Cesky Krumlov is like a fairytale village, something right out of Cinderella or Sleeping Beauty. The jewel of the town greets you on arrival, a looming, ornate Castle tower, the shining light of the vast grounds at the foot of a magical expanse of lush garden, lake and baroque architecture.
At night, the aroma of roasting, charred meats, and cold, cooked stone wafts through the 13th century alleys. The hazy, luminance of the Cesky Castle pierces mist and fog, evoking striking images of a chivalrous past.
Tours of the castle grounds are available daily. Be sure to check out the bears standing guard near the drawbridge. They might not be dragons, but they run a tight ship. You’ll find your fair share of tourists here, but it’s certainly less crowded and the pace is much more relaxed than most Czech cities of similar size.
A range of hotel, B and B and hostel options are on offer in Cesky. We took a quick look around and found a cosy, affordable nook a little walk out of the town centre called Krumlov House, a laid back boutique guesthouse with an artistic vibe to it. Hostel 99 is another reputable and affordable option.
In perfect sunshine, the Vltava river winds and bends like a deep brown serpent through the cobblestones and terracotta roofs of this fairytale town. One sunny afternoon we took some rubber tubes and let the river current steer us through town, with pit stops on the multiple riverside bars along the way. Sheer magic.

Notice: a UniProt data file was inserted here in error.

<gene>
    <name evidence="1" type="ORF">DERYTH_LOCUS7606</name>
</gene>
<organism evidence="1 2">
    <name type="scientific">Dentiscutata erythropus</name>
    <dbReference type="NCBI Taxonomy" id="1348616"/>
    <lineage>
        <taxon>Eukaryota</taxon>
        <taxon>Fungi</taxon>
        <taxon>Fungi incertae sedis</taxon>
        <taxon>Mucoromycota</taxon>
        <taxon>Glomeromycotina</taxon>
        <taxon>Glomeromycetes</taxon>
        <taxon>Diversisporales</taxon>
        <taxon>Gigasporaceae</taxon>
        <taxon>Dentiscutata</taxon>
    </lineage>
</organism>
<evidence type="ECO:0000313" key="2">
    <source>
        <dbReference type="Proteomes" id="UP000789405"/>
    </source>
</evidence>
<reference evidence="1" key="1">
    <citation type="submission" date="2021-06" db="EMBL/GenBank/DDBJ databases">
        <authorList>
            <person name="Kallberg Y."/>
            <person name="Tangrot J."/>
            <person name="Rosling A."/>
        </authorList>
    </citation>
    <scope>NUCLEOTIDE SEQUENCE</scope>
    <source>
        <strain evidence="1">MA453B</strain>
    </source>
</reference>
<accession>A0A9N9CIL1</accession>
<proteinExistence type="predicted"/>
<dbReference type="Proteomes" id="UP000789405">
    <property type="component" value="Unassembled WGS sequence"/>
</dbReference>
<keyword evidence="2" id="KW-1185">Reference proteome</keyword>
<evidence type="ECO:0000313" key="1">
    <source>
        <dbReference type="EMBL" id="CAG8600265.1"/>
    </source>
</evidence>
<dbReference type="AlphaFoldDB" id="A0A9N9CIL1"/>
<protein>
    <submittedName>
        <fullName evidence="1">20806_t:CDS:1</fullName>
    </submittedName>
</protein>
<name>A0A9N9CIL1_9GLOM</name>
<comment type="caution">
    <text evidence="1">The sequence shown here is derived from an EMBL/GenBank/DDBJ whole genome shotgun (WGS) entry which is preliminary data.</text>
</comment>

When night falls the Czechs like to let their hair down, and in the land of cheap, wonderful Pilsener, this usually involves alcohol, and a lot of it. We found more than a night’s worth of conviviality at the ‘La Boheme’, the ‘Music Bar’, and spooky gothic ‘Horror Bar’. Be cautious of making a single glance up at the bartenders – even the subtlest nod means ‘one more’. Thankfully the Czechs see virtue in cheap brew, damaging my liver considerably more than my back pocket.
The finest in Bohemian fare can be found everywhere in Cesky. Check out ‘Laibon’ for great vegetarian, ‘Two Mary’s’ for a rich cup of hot mead, and ‘The Jailhouse’ for some of the finest meat, flame-cooked over an open fire, served up on a wooden mix grill platter. Try the ‘Roast knee’ if you have the strength.
Cesky Krumlov has gained higher profile in recent years, but it still remains a sweet getaway off the beaten Czech path. This little slice of Bohemian fantasy is fit for more than just a day trip. Plan to stay a few days like me, and you’ll end up there for two weeks, wining, dining and kicking back at the whim of Cesky’s gorgeous scenery, friendly locals and exquisite, Bohemian lifestyle.
Written by Cam Hassard for EuropeUpClose.com